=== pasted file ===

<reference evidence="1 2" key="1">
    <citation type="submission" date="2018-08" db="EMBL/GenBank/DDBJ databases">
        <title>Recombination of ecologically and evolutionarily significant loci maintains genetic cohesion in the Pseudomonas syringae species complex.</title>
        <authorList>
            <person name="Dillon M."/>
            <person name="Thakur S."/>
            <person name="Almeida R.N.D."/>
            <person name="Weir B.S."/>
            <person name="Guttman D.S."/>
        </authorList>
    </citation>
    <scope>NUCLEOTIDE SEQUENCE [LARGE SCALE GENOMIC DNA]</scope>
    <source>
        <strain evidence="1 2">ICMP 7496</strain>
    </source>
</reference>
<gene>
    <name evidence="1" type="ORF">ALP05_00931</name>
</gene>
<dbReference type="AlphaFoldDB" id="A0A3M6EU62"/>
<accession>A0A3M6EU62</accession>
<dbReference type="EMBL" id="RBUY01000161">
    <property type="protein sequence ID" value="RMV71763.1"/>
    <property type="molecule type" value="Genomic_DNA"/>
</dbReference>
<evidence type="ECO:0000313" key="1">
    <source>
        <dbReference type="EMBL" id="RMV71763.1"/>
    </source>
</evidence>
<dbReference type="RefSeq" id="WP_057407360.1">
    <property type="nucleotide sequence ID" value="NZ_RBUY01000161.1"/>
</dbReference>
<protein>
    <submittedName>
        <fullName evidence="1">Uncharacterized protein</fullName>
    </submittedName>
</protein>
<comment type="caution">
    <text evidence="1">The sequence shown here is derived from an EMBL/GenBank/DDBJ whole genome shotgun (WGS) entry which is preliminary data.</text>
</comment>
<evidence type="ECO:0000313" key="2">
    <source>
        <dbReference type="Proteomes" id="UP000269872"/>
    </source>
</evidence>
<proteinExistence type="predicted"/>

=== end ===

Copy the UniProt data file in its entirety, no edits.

<reference evidence="1 2" key="1">
    <citation type="submission" date="2018-08" db="EMBL/GenBank/DDBJ databases">
        <title>Recombination of ecologically and evolutionarily significant loci maintains genetic cohesion in the Pseudomonas syringae species complex.</title>
        <authorList>
            <person name="Dillon M."/>
            <person name="Thakur S."/>
            <person name="Almeida R.N.D."/>
            <person name="Weir B.S."/>
            <person name="Guttman D.S."/>
        </authorList>
    </citation>
    <scope>NUCLEOTIDE SEQUENCE [LARGE SCALE GENOMIC DNA]</scope>
    <source>
        <strain evidence="1 2">ICMP 7496</strain>
    </source>
</reference>
<gene>
    <name evidence="1" type="ORF">ALP05_00931</name>
</gene>
<dbReference type="AlphaFoldDB" id="A0A3M6EU62"/>
<accession>A0A3M6EU62</accession>
<dbReference type="EMBL" id="RBUY01000161">
    <property type="protein sequence ID" value="RMV71763.1"/>
    <property type="molecule type" value="Genomic_DNA"/>
</dbReference>
<evidence type="ECO:0000313" key="1">
    <source>
        <dbReference type="EMBL" id="RMV71763.1"/>
    </source>
</evidence>
<dbReference type="RefSeq" id="WP_057407360.1">
    <property type="nucleotide sequence ID" value="NZ_RBUY01000161.1"/>
</dbReference>
<protein>
    <submittedName>
        <fullName evidence="1">Uncharacterized protein</fullName>
    </submittedName>
</protein>
<comment type="caution">
    <text evidence="1">The sequence shown here is derived from an EMBL/GenBank/DDBJ whole genome shotgun (WGS) entry which is preliminary data.</text>
</comment>
<evidence type="ECO:0000313" key="2">
    <source>
        <dbReference type="Proteomes" id="UP000269872"/>
    </source>
</evidence>
<proteinExistence type="predicted"/>